Boomwhackers: Millikin Unique Sound

People love all different kinds of music. We’ve heard everything from metal to rap to country, and everything in between. Imagine a place where you could be exposed to all the different genres of music and much more through a group of tubes. Look no further than the Boomwhackers Club, otherwise known as TUBEZ, bringing all of that and more to Millikin’s campus. 

A boomwhacker is a percussion instrument. It is a lightweight, hollowed out, colored, plastic tube, tuned to a musical pitch by length. This allows each tube to play its own note when it is whacked on something. 

So when you’re able to get a large group together that all knows a song, each person can pick up three to four Boomwhackers and play their own part in different octaves and create an incredible harmony — from slapping Boomwhackers. The group known as TUBEZ on Millikin’s campus decided to band together and find a different, more unconventional way to create music through the use of Boomwhackers.

“We use Boomwhackers, which are obviously an unconventional instrument and we also use a melodica which sounds like a kazoo and a piano, as well as a bunch of other instruments to create melodies and rhythms that people are familiar with,” Aven Mrosko, the head of the group, said. 

Not only does this club have a diverse group of people and majors but it also has a few leadership positions available. Jarrett Newsome is the lead music director of TUBEZ. Even though Jarrett is a freshman on campus, he still is able to take advantage of his history of being connected to music with his mom having been an elementary school music teacher. As the lead music director for the group, he’s in charge of scanning tons of popular music and trying to figure out what will not only be fun and entertaining for the group, but also making sure it is not too complicated with the equipment available.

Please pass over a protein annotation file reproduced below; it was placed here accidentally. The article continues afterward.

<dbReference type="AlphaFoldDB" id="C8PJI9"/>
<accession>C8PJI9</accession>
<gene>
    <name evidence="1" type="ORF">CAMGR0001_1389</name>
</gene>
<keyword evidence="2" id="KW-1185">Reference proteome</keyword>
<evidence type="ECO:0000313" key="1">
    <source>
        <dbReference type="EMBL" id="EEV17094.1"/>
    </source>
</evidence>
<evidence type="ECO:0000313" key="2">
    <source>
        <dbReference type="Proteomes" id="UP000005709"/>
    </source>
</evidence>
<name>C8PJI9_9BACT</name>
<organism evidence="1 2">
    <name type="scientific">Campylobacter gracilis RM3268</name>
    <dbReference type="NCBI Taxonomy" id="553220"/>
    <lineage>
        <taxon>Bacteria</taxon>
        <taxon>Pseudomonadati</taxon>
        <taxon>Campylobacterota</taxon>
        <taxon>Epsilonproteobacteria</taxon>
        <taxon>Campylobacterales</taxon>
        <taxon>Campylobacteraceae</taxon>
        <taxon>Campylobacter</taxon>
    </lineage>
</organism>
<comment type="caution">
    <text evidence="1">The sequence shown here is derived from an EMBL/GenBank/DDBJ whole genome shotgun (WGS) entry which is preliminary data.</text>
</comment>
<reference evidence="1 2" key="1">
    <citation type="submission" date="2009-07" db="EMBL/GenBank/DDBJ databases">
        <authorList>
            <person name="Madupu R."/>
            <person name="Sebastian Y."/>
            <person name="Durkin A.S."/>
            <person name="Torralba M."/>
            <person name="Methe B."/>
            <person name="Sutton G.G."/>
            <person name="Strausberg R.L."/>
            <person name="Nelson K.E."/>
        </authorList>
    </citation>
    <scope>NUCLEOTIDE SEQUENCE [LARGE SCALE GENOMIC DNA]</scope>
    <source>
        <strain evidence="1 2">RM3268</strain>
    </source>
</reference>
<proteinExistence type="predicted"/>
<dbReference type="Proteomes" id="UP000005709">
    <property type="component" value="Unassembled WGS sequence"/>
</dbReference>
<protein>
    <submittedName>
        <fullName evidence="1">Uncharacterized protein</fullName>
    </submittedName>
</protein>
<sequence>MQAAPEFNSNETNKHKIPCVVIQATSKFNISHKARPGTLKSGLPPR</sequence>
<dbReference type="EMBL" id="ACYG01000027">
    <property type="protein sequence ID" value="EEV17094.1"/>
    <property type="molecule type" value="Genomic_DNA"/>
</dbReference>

Newsome also wanted to make it known that while Boomwhackers are the main instruments that are used, they are not the only ones. TUBEZ will also use maracas, tambourines, and other instruments to help keep rhythm and feel the beat of the music. Eliz Hulick spoke about her background with music as well as why she joined the group. 

“I joined the TUBEZ because it was run by some of my favorite people on campus and I watched my best friends having a great time in it the semester before,” Hulick said. “I also did auxiliary percussion all through junior high and high school and wanted an outlet to continue that love. I ended up leaving the group simply because I was way too over committed and it was something I knew I wasn’t too deep into to leave.”

When it comes down to it, TUBEZ is about truly performing as a group of diverse musicians without the stress of a formal ensemble.